Are Option Overlays a Must?
Coffee With Cott is a blog from The Options Industry Council's Financial Advisor Division. Eric Cott, the author, is a former advisor who has been the Director of Financial Advisor Education at the OIC since he developed the organization's outreach program in 2009. Coffee With Cott offers percolating insight on options strategies, as well as practice management ideas.
Many investors – large, small and every account size in between – wonder at some point if the best they can do is keep pace with the market's ups and downs. Should you just go the passive route? Or should you be active? It's not a quick decision like deciding whether to take your coffee mild, medium or strong – trying to be better than the market usually involves taking on more risk, meaning you potentially have to deal with jolts.
Let's face it: If brewing up an amazing investment plan and beating the market was easy, everybody would do it. Of course, we all know it's not easy. And no method is guaranteed to outperform on the upside and produce smaller declines on the downside.
However, there may be something to consider by way of the options market if your clients in fact do want to pursue outperformance, and it's called the option overlay. Overlays are fairly common in the options world, but when you're new to them, it may seem like one of those things that's better left to somebody else. It's true that overlays are never going to be a plain cup of joe, but if you take a closer look, you might find they don't seem like the world's most complicated cappuccino, either.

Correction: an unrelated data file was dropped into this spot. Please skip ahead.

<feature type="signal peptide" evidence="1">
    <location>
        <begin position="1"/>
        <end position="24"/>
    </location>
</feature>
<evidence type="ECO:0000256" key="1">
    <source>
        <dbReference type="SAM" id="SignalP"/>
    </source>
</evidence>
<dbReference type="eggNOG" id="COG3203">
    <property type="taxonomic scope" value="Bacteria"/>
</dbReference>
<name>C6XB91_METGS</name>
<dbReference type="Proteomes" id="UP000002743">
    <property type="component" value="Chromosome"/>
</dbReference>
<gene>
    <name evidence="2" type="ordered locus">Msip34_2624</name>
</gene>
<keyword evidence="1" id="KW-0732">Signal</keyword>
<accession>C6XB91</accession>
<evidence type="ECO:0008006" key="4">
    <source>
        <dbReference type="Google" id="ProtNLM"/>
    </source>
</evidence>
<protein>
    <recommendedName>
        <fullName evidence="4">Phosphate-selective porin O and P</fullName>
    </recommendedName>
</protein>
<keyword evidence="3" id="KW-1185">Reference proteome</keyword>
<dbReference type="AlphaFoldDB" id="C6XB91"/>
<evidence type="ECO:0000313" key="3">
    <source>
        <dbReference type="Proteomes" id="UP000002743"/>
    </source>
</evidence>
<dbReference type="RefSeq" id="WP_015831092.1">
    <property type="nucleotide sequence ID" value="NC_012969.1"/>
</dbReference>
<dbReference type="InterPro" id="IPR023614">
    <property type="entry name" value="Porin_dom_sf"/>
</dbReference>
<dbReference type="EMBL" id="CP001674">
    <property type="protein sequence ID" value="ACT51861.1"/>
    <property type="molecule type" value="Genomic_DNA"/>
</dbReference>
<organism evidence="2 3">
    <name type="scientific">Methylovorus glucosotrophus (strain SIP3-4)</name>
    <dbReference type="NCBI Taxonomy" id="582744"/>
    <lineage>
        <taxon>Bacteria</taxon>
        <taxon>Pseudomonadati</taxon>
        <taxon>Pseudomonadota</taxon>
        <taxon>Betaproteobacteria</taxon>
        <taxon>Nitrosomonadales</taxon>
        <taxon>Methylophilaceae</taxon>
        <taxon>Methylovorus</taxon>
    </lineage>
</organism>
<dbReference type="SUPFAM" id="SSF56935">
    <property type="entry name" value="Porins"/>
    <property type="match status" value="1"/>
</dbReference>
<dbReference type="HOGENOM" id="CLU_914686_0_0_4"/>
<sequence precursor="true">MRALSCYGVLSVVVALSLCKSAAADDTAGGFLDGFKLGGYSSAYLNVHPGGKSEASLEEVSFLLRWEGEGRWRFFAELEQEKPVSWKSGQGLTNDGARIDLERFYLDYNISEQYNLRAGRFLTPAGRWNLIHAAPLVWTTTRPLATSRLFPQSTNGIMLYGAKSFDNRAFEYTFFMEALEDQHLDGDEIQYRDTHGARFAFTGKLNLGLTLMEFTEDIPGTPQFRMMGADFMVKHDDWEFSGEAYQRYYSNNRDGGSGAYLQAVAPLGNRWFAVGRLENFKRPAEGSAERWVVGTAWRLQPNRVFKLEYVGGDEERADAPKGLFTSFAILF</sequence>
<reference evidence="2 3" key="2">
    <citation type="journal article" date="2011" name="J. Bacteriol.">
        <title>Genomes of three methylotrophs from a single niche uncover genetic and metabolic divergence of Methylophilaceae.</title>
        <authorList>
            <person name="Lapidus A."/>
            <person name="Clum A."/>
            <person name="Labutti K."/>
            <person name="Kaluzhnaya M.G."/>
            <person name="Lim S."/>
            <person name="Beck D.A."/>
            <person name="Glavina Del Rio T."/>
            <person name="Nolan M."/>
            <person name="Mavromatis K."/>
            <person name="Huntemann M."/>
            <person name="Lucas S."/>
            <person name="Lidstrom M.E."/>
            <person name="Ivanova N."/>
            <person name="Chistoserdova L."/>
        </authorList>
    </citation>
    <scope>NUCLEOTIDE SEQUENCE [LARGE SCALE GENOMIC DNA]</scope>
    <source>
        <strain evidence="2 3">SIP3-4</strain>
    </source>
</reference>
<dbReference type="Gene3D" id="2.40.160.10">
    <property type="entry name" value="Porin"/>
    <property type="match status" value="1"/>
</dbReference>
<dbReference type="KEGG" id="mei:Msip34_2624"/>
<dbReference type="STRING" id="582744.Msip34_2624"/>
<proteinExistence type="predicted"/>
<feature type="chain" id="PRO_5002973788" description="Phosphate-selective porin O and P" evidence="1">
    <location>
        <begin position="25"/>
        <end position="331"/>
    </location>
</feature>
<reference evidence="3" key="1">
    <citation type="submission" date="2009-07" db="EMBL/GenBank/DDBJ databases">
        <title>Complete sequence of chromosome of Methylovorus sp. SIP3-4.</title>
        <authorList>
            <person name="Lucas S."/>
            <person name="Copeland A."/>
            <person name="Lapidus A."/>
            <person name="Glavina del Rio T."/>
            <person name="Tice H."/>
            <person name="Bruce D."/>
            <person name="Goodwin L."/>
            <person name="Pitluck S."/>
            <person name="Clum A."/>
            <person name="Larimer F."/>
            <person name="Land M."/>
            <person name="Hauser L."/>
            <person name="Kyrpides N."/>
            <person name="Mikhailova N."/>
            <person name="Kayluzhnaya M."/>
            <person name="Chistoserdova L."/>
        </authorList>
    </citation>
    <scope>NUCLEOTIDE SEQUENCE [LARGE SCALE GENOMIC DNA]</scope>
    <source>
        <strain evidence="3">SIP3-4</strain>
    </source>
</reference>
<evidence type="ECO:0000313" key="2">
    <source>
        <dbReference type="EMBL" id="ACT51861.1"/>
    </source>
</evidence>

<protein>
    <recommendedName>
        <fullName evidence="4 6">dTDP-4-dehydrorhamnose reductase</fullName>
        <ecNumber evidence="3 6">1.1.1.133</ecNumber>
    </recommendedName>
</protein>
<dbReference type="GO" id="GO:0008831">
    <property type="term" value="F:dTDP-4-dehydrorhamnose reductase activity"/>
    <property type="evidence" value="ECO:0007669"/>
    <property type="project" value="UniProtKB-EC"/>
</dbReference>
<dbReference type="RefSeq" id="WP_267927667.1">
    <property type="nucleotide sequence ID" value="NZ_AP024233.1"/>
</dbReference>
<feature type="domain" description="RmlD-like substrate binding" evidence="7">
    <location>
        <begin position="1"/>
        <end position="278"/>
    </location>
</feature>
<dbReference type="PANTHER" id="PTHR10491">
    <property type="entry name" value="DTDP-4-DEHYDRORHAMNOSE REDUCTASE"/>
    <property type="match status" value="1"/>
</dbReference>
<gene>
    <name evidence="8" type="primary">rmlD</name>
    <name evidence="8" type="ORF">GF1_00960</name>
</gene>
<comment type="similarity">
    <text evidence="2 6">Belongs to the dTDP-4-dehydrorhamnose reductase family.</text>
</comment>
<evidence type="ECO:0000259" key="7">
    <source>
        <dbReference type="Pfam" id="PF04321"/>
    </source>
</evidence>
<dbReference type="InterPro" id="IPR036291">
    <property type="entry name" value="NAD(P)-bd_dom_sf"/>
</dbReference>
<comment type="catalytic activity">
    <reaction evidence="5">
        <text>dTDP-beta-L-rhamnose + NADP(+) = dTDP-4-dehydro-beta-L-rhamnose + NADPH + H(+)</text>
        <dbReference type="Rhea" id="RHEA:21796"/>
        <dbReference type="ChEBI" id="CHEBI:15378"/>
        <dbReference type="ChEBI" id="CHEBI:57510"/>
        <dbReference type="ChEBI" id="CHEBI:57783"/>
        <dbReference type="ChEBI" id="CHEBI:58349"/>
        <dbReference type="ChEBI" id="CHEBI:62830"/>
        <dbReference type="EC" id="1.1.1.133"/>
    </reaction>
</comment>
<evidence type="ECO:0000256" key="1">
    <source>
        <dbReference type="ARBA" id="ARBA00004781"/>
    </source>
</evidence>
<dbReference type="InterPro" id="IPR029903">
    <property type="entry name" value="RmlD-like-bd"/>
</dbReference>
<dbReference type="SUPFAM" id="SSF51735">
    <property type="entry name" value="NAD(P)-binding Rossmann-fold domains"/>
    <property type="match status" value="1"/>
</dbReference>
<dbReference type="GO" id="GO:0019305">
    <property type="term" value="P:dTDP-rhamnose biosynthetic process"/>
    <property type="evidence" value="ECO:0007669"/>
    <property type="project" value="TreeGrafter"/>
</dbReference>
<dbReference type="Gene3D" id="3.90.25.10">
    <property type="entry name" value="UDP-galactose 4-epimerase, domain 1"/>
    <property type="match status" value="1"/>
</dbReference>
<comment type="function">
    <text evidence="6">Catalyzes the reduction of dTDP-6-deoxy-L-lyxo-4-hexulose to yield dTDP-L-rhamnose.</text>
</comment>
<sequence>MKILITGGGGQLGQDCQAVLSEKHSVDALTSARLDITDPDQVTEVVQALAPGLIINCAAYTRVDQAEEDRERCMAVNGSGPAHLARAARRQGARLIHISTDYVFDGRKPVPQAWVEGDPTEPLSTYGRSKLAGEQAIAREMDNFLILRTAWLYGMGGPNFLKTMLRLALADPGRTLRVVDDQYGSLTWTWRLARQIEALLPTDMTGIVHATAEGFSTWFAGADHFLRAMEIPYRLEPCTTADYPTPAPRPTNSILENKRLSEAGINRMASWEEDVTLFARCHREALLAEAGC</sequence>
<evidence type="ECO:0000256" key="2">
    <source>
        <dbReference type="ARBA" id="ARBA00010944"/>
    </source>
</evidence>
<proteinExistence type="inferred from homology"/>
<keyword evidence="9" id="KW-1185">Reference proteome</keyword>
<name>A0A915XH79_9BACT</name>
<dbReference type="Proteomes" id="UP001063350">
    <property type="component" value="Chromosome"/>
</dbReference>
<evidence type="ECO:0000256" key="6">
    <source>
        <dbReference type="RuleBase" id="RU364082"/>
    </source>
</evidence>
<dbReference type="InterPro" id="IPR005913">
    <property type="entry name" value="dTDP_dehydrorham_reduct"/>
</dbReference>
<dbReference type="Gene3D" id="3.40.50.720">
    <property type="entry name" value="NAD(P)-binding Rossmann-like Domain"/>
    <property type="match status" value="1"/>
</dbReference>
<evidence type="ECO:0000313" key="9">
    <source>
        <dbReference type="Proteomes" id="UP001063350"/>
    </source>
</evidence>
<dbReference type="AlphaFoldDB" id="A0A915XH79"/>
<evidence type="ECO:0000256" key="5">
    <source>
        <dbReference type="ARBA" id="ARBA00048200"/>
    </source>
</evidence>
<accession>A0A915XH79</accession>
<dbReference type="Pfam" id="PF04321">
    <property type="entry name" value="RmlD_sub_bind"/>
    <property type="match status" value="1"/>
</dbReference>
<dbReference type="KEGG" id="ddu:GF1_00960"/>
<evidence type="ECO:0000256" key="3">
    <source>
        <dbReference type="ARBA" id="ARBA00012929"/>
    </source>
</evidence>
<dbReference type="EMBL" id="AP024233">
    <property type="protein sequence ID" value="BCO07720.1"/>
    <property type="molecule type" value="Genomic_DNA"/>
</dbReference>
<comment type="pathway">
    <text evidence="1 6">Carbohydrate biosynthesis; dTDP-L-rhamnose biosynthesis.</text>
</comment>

As always, we at OIC have to stress that options have risk, and they're not going to be right for every investor or every situation. But we also believe they can have their place. My goal is to get all you advisors out there thinking about how to talk to clients about what options can do and how they could possibly enhance your practice.
So, let's get a quick definition of overlays. An overlay is a strategy that's used when an investor owns a position, say a stock or ETF, and they add an option sale or purchase on top of it. There could be a few reasons for overlays, but generating income is probably one of the most common motivations, though you could also consider an overlay for providing protection or an exit price.
One of the main strategies for incorporating overlays is the covered call. With a covered call, an investor owns 100 shares of a stock or ETF and sells a call against it. If the stock is bought and the call is sold at the same time, this is usually referred to as a buy-write.
The call sale generates immediate premium income, but it opens up the possibility the account will have to deliver the stock if it rises above the strike price. That may be fine if the investor is prepared to sell their holdings, although if they want to mitigate that risk, they could choose a farther-away strike. Either way, the investor gets to the keep the income from the call sale. (Learn more with OIC's video on covered calls.)
Another overlay idea involves selling puts. It's possible you've heard about selling puts, and you think this is just too risky for your clients. Well, you know your clients best – however, based on a study commissioned by OIC in 2017, many advisors have considered this strategy. So, let's fill up the mug and provide some flavor as to why this could be a beneficial idea.
There's one particular strategy called the cash-secured put, and it works like this, although it's important to note that not every firm allows these trades. Assuming your firm does, your client would sell a put for income and simultaneously set aside enough money, either in cash, a Treasury or some other liquid security, so that they can buy the underlying stock or ETF if it drops below the strike price and they get assigned. In this situation, they've received upfront income, and the money is set aside to buy the underlying if required. If they do get assigned, they would own the underlying. But this is how options can provide options: Your client may then turn around and sell a call for another income-generator, plus set an exit price.